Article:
Roy David Page knew how to draw attention to himself.
He was the little Nunukul/Munaldjali boy with his dress tucked into his undies, showing off his boom boom to his sisters.
He was the made-up and frocked up drag star, pouting and performing for his Dad’s concreter mates, and their wives.
He was the heartbreakingly handsome male lead in stage plays, the gob-smackingly gorgeous female impersonator and drag persona.
The clown, the flirt, the fun person to have around, the mischief maker.
He was the witty Uncle and the flamboyant Aunt rolled into one and costumed to be a star.
Roy David Page was a shape-shifter — a charismatic, compelling and clever performer.
A slam dunk stunner.
He was Little Davey Page, the first and only Australian performer to ever be signed to the iconic American record label Atlantic, with hit singles ‘Happy Birthday Sweet Sixteen’ and ‘We Like Music Together’.
He was the outrageous Regina in Richard Franklin’s Stone Bros (2009), a profoundly moving presence in The Sunshine Club (1999), Yibiyung (2008), The Man from Mukinupin (2009), Bloodland (2012), Mother Courage (2013), Black Diggers (2014), and Country Song (2015).
He played Kenny in Warwick Thornton’s short film Green Bush (2005) and appeared in Bran Nue Dae (2010), Oscar and Lucinda (1998), and the television series Black Comedy (2016).
His performance in the remarkable and heart-stirring story of his life, Page 8, co-written with Louis Nowra, toured nationally and internationally telling the story of this eighth child and second son of Roy and Doreen Page. He won a Green Room Award for his performance, and the work was brought back to the stage for Bangarra’s 25th anniversary.
Roy David Page was a master of misdirection, making us look one way while he quietly but persistently excelled in another.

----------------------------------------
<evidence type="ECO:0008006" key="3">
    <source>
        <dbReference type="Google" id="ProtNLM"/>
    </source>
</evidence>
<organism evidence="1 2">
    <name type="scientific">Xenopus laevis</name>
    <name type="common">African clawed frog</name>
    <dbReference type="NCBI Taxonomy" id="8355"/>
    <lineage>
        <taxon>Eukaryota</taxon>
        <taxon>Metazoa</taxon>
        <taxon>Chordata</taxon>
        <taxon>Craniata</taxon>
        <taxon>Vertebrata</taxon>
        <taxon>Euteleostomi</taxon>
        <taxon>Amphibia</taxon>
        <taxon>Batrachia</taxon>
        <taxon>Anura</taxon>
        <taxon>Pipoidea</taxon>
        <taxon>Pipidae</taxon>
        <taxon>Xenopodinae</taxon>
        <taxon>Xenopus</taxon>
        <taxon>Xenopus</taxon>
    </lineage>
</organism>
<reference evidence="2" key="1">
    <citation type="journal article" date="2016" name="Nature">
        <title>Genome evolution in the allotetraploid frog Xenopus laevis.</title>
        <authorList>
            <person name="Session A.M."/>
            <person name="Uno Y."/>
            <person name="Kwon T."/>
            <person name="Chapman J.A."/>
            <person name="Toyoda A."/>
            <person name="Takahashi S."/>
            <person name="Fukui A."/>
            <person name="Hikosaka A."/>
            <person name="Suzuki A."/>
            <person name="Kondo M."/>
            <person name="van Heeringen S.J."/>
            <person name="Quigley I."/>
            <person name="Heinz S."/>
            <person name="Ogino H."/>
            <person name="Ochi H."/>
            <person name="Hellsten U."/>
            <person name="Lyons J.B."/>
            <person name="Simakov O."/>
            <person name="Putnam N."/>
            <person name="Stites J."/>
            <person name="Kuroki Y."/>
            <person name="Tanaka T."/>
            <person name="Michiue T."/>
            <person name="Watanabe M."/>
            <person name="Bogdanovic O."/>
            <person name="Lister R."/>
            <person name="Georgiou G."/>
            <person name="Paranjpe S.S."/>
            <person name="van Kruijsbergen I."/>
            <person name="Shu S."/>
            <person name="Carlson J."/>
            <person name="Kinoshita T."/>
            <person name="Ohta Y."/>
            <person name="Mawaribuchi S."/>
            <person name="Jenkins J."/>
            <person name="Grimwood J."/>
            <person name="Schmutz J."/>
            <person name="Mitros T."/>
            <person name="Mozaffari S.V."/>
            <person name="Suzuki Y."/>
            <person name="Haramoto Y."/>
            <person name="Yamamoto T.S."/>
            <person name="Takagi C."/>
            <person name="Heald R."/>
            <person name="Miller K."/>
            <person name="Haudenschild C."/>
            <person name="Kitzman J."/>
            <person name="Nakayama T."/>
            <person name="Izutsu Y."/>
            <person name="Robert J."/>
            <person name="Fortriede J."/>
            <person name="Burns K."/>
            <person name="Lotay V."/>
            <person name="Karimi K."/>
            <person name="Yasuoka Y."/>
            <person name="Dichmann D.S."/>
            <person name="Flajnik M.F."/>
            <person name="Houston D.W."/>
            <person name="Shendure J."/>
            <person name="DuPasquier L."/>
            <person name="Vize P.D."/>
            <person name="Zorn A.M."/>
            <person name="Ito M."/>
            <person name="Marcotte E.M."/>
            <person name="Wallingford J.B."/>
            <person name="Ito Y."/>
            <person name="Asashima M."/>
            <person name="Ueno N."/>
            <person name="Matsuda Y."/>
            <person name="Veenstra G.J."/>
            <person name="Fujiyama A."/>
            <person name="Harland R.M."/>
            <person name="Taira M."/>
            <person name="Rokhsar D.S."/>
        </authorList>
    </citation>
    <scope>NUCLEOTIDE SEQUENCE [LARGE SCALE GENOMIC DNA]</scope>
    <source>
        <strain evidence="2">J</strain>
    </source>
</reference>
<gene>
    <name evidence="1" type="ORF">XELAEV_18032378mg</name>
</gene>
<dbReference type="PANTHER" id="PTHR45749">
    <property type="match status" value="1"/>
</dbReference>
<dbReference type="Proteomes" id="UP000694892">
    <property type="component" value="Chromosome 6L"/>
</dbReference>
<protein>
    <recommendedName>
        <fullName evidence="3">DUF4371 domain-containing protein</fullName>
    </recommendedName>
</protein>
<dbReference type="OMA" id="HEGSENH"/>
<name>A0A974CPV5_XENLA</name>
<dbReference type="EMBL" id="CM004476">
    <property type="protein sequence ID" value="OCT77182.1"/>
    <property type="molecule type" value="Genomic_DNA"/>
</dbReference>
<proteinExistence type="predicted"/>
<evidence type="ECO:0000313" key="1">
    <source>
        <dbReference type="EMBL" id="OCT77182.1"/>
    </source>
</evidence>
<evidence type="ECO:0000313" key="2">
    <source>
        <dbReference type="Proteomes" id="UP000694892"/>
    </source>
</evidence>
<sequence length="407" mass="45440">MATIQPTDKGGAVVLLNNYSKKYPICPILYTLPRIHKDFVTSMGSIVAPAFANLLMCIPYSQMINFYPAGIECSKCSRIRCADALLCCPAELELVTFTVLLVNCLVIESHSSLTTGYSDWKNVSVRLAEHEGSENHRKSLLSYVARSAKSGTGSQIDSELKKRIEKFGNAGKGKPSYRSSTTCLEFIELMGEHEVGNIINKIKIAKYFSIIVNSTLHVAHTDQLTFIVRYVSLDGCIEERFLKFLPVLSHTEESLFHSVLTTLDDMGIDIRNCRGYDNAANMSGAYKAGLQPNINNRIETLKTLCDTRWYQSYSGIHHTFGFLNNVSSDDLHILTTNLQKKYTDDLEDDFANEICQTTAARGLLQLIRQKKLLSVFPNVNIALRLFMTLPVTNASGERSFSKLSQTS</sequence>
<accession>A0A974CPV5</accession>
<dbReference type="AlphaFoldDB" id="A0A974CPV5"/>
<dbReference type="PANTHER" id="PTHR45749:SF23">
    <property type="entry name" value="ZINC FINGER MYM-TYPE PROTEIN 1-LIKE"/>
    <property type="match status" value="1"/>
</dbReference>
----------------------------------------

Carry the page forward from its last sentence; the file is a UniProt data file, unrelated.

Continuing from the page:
His musical gifts were fostered studying saxophone, voice, composition, and song at the Centre for Aboriginal Studies in Music (CASM), located within the Elder Conservatorium of Music at Adelaide University.
His classical training gave David the foundation for composing, but it was his individuality that made him genuinely unique.
A man who sang his own living culture into the present.
A composer who artfully combined a cross-genre mix of traditional Indigenous songlines with contemporary electronica and hip hop dance music.
Roy David Page was the musical heartbeat of Bangarra, composing scores for 27 of the company’s major works.
This is the paradox of David that was always there, hidden in plain sight.
The truth that he intentionally disrupted with his rascally glamour, the certainty that he was, in fact, a deeply connected countryman, a channel for spirit and culture and knowledge of the wisdom of country.
His gifts as a composer were the ones that took his lifetime to cement, and for which we at Bangarra revere him most — his status as a seminal singer/songwriter and innovative musical genius.
He contributed music to the Opening Ceremonies of the Sydney Olympic Games and among his film score credits were Kanyini (2006), Hush (2007), Jacob (2009) and SPEAR (2015).
He was the recipient of two Helpmann Awards for Best Original Score (Mathinna 2008 and Belong 2011, the latter with composer Steve Francis), four Deadly Awards for sound, and an ARIA nomination.
But beyond all his successes, David’s greatest achievement was not to limit himself according to the labels and categories of the colonised Australia in which he grew up.
He was a proud gay man and a sincere family man, a composer who withdrew into himself and reached into his own heart for music, and a performer who left it all out on the stage with his cheeky, irreverent gift for storytelling.
He was profoundly sad and irrepressibly joyful, he was rigorously disciplined and spontaneously inspired, he fought, he laughed, he suffered the wounds of straddling many cultures and realities, he ate life in big, greedy glorious handfuls.
Roy David Page was never one thing but he was a leader among all his tribes—countryman, queer, Australian, artist.
Roy David Page was our brother and our songman. He commands our respect and love.
Roy David Page stands with the most extraordinary artists this nation has produced.
- Alana Valentine